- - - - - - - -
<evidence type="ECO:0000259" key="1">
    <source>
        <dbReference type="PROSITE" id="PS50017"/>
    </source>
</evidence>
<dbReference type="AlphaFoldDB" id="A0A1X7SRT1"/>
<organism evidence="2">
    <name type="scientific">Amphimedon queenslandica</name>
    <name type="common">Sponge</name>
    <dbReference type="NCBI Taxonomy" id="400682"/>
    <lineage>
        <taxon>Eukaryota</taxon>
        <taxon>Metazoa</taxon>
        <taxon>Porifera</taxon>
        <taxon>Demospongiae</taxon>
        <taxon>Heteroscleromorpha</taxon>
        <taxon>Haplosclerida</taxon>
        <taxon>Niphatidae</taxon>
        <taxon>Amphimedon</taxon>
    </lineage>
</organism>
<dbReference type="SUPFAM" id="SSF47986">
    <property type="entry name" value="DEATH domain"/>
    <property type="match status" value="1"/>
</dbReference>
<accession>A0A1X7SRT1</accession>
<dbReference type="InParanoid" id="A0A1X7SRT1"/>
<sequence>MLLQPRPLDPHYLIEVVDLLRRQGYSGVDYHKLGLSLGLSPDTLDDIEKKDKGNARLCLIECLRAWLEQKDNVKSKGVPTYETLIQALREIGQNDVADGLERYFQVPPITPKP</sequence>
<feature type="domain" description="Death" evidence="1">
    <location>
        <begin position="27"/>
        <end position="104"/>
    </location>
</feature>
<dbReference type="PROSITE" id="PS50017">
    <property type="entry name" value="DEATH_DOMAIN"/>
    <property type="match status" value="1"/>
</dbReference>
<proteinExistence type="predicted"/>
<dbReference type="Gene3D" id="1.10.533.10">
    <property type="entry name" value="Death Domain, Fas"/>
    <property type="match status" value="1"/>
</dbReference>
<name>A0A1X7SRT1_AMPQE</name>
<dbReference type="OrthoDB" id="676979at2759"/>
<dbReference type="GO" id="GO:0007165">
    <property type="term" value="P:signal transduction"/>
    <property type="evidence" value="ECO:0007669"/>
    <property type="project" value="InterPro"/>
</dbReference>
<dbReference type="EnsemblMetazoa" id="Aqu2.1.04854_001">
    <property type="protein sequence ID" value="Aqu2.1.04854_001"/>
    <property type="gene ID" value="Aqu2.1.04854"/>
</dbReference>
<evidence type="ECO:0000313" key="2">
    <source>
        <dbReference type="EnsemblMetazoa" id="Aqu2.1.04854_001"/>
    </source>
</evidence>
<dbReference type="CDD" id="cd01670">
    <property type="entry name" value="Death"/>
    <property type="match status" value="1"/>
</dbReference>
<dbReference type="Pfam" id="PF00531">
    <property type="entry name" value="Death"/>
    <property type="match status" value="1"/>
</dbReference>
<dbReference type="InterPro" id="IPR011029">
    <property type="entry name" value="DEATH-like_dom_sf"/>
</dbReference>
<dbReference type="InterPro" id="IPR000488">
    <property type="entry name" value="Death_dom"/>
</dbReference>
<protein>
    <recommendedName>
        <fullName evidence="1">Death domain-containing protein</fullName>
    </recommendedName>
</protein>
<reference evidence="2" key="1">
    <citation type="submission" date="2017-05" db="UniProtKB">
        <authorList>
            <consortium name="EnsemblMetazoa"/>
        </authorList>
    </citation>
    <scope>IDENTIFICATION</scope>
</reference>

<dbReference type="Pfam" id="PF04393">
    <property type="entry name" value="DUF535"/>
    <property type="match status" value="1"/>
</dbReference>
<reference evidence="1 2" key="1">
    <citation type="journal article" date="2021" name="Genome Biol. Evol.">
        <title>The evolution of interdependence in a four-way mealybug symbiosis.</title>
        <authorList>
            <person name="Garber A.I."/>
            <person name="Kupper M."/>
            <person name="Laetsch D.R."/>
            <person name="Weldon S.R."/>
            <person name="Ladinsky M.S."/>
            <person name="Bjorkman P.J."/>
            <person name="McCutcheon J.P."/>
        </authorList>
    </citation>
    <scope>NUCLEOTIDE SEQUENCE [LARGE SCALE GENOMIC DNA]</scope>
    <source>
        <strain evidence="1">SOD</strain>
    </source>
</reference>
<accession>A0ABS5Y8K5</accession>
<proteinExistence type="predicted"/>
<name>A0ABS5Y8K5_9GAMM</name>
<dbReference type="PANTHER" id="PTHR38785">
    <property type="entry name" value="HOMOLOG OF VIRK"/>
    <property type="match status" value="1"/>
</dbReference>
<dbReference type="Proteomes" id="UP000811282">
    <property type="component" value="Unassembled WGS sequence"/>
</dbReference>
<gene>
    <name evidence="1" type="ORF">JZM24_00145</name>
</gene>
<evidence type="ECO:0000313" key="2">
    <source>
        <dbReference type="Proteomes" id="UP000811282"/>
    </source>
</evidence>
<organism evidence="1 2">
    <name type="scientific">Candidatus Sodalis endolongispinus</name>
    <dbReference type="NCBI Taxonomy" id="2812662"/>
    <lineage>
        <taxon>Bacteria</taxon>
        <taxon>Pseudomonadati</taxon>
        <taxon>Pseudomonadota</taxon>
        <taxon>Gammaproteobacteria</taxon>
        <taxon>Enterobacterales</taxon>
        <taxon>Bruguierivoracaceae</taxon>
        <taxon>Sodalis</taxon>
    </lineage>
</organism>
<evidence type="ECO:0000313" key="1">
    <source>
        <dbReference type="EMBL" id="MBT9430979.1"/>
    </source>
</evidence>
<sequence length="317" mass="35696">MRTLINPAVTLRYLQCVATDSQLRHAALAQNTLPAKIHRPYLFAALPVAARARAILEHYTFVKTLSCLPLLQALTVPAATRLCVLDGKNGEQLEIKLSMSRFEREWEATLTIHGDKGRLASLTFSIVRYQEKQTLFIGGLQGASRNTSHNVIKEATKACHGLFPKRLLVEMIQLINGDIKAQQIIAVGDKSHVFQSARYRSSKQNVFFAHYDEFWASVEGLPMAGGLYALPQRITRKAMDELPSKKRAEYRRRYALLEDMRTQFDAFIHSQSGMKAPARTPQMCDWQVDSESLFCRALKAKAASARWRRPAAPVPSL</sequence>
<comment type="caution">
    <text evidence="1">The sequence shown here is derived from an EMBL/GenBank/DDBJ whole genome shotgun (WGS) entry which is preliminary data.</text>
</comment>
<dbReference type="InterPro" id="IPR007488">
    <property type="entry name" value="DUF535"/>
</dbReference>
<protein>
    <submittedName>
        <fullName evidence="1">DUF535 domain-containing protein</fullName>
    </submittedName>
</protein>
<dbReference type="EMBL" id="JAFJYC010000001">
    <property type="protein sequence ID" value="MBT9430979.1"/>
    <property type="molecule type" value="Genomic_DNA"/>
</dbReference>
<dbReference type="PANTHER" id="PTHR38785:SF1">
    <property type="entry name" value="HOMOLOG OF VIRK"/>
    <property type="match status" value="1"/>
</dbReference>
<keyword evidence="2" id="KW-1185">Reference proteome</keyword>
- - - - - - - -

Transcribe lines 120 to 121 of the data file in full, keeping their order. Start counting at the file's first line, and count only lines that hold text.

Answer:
    <name evidence="1" type="ORF">JZM24_00145</name>
</gene>